Plants - Trees and Shrubs

Street smarts: Choosing a tree for your boulevard

Municipalities are exploring all avenues to ensure urban tree palntings are a success

Along with aesthetic and safety issues, many enlightened municipalities now take invasiveness into consideration when choosing street trees.

Invasive varieties to avoid include Norway maple, black locust, Siberian elm, Russian olive, and European and common buckthorn.

In this era of heightened aware­ness and anxiety over climate change, the increased focus on  the environmen­­tal importance of street trees—and the urban forest in general—is a positive development. But Kenney warns that we’re neglecting the other half of the equation: “We plunk trees in the ground, walk away and hope for the best. We plant a lot, but that’s only part of the story. How many survive?” It’s in the care—the watering and mulching, for example—that municipalities and residents need to start working on together. Perhaps, then, our urban street trees—which currently have an average lifespan of just seven years—will reach the grand old age they deserve.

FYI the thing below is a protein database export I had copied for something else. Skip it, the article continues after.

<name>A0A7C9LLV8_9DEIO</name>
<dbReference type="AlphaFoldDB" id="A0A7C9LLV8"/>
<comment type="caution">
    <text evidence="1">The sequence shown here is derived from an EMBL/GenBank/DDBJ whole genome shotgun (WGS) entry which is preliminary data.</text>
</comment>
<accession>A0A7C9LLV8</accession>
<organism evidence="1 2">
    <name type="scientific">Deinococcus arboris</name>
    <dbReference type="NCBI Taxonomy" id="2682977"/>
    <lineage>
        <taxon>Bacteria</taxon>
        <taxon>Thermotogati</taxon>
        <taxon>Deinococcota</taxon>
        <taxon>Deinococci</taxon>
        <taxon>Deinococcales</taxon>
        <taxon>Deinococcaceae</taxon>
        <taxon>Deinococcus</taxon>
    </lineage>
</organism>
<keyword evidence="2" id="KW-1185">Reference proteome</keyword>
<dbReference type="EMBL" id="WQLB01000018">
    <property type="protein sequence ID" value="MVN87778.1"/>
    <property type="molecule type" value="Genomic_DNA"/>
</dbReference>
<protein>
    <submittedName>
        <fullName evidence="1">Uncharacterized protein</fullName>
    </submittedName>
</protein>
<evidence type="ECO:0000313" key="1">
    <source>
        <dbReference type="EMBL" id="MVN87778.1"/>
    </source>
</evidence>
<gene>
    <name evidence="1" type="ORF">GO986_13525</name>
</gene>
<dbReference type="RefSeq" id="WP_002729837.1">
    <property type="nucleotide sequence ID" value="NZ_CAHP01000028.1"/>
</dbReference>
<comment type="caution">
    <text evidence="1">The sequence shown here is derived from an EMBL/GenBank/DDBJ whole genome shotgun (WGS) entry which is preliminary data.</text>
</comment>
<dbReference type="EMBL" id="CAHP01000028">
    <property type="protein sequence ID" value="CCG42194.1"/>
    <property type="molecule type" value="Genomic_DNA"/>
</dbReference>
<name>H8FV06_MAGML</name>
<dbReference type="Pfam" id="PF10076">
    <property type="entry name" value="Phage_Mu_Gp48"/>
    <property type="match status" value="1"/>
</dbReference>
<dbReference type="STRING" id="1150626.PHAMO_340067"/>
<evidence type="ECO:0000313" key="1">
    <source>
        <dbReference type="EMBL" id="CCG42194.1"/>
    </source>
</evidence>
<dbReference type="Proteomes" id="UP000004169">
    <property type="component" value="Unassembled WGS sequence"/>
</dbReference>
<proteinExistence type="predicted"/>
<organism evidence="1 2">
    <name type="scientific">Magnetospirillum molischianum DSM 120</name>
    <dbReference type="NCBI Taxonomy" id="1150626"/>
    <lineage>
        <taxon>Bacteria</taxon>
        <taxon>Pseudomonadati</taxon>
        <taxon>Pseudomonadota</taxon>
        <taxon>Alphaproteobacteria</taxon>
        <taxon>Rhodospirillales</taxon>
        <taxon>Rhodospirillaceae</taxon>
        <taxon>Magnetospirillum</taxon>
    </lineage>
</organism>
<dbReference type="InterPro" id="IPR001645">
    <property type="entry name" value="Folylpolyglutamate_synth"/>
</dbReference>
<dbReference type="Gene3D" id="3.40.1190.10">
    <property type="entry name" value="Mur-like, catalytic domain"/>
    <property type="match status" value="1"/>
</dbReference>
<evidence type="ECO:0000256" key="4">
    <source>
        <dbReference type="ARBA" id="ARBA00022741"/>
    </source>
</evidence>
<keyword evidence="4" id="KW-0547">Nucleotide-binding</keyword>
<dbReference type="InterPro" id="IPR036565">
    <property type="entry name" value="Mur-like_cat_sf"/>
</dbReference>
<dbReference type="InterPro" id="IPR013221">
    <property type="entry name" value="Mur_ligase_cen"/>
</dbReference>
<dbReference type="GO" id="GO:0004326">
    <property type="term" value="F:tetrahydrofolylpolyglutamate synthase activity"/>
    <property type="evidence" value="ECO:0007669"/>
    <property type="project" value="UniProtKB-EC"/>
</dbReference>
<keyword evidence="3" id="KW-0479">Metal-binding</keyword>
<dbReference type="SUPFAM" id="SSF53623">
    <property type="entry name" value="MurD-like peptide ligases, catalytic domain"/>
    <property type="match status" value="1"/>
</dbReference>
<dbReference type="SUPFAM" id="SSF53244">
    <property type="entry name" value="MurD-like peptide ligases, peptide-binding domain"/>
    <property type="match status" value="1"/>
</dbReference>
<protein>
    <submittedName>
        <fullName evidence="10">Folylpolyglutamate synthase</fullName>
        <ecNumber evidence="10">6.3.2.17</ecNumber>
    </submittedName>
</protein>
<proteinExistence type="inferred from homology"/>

Caring for your boulevard tree
The boulevard tree is in the ground, the municipal planting crew is gone—now the important work begins. The first three years are critical to the survival and long-term health of any specimen, and each of us has a role to play. Watering young trees, especially during periods of drought, is the single-most useful thing that residents (homeowners and renters alike) can do for the trees planted on city property in front of their homes and apartments.

  • For its first three growing seasons, soak the tree for a half-hour at least once a week, preferably in the early morning; don’t water if there’s been plenty of rain, as tree roots can die from excess moisture.
  • Conserve moisture, suppress weeds and supply nutrients by creating a saucer of mulch around the tree, one to two metres away from its base (i.e., the mulch should not touch the bark). Mound the rim around the saucer to hold in water.
  • Keep the mulch weed- and grass-free. Do this by hand, not with machines, which can damage bark.
  • In winter, avoid using de-icing salt, which can harm trees; apply sand instead.

Your tree is in the ground; now what? Check out our tips on how to beautify your boulevard!

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